[show abstract][hide abstract] ABSTRACT: The mean age of patients with end-stage renal disease increases steadily. The elderly on dialysis have significant comorbidity and require extra attention to meet their dialysis, dietary, and social needs, and some may need to be treated at a long-term care facility such as a nursing home (NH). Providing dialysis and caring for elderly patients in a nursing home (NH) presents a number of challenges. Few data are available in the literature about elderly patients on peritoneal dialysis (PD) in an NH. This paper describes our experience of starting and maintaining a peritoneal dialysis program in three community-based nursing homes. RESULTS: During the period 2004-2008, after the nursing home personnel had received appropriate training, we established a PD program in three community-based nursing homes and admitted 38 patients on peritoneal dialysis. We educated 112 NH staff over the three-year period. Mean age of the patients at entry was 77.3 + or - 8.5(18.4%) were male. The main causes of end-stage renal disease were diabetes mellitus (DM) 21 (55.8%) and hypertension 13 (34.2%). Comorbid conditions included DM (27, 71.1%), hypertension (26, 68.4%), coronary artery disease (18.5%), chronic heart failure (11, 28.9%), cerebrovascular event (12, 31.6%), and cancer(3, 7.9%). The average total time on chronic peritoneal dialysis was 36.5 + or - 29.8 months, (median 31, range: 1-110 months) of which the average time in the NH program, as of the time of this report, was 18.4 + or - 13.1 months (median 15.5, range: 1-45 months). During the study period, 16 (42.1%) of the patients died, 2 (5.3%) transferred to HD, 2 (5.3%) stopped treatment, and 18 (47.4%) are still in the program. Actuarial patient survival from entry into the NH program was 89.5% at six months, 60.5% at 12 months, 39.5% at 24 months and 13.2% at 36 months. Patient survival from initiation of chronic dialysis was 89.5% at six months, 76.3% at 12 months, 63.1% at 24 months, and 39.5% at 36 months. We observed 28 episodes of peritonitis with a rate of one episode every 40.3 treatment-months. Two PD catheters had to be replaced, giving a rate of one in every 362.5 patient months. CONCLUSION: Our results with elderly patients in a nursing home show an excellent patient and technique survival and a low peritonitis rate. With appropriate training of the NH nursing staff, peritoneal dialysis could be performed successfully in these nursing homes. Successful peritoneal dialysis in a nursing home requires a close collaboration between the nursing home staff and PD dialysis unit.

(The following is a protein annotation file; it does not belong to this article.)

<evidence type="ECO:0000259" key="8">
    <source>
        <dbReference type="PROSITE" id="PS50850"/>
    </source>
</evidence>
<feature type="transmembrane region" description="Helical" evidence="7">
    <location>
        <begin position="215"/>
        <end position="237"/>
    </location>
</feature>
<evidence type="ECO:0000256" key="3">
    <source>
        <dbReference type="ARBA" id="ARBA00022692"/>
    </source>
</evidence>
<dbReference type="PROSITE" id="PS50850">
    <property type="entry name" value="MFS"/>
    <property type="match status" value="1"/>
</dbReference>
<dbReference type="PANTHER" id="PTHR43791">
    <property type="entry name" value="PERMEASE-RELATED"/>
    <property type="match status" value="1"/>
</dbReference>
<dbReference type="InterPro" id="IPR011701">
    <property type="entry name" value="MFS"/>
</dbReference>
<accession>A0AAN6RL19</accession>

International Urology and Nephrology 02/2010; 42(2):545-51. · 1.33 Impact Factor
[show abstract][hide abstract] ABSTRACT: The adverse effects arising from late referral to a nephrologist of patients with chronic kidney disease (CKD) are well known. Retrospectively we examined the initial characteristics of patients referred in various stages of CKD to our nephrology division and tried to identify potential baseline factors associated with subsequent changes in estimated glomerular filtration rate (eGFR).
Between September 1997 and June 2006 1,443 patients (909 male, 534 female) with CKD, with eGFRs ranging from 15 to 89 ml/min, were referred to our nephrology division and categorized using the National Kidney Foundation classification for CKD based on eGFR. The slope of eGFR change (ml/min-1/1.73/m2-1/year-1) was determined by linear regression analysis and the patients were divided into five groups: (1) significantly progressive slope (deterioration) (more negative than -5 ml/min/year); (2) mildly progressive slope (>-5 to <or=-1); (3) stable slope (>-1 to <or=+1); (4) mildly improved slope (>+1 to <or=+5), and (5) significantly improved slope (>or=+5).
At the first nephrology referral, 5.8% of the patients were on CKD stage 2 (eGFR: 90-60 ml/m), 46.7% on CKD stage 3 (eGFR: 59-30 ml/m), and 47.5% on CKD stage 4 (eGFR: 29-15 ml/m) CKD. Significantly improved slope was detected in 48.2% of CKD stage 2 patients, 29.3% of CKD stage 3 patients, and only 14.7% of CKD stage 4 patients (P<0.05). Being in stage 4 or stage 3 versus being in stage 2 significantly reduced the likelihood of an improved slope in logistic regression analysis whereas age, gender, presence of hypertension, and diabetes mellitus did not reach the level of significance.
Referral to a nephrology clinic can lead not only to arrest of progression of CKD but also to regression/improvement. Early referral is a positive predictive factor for improvement in eGFR, which emphasizes the importance of such referral. The previously held idea that, once established, CKD progresses invariably is not valid anymore.
International Urology and Nephrology 05/2008; 40(3):841-8. · 1.33 Impact Factor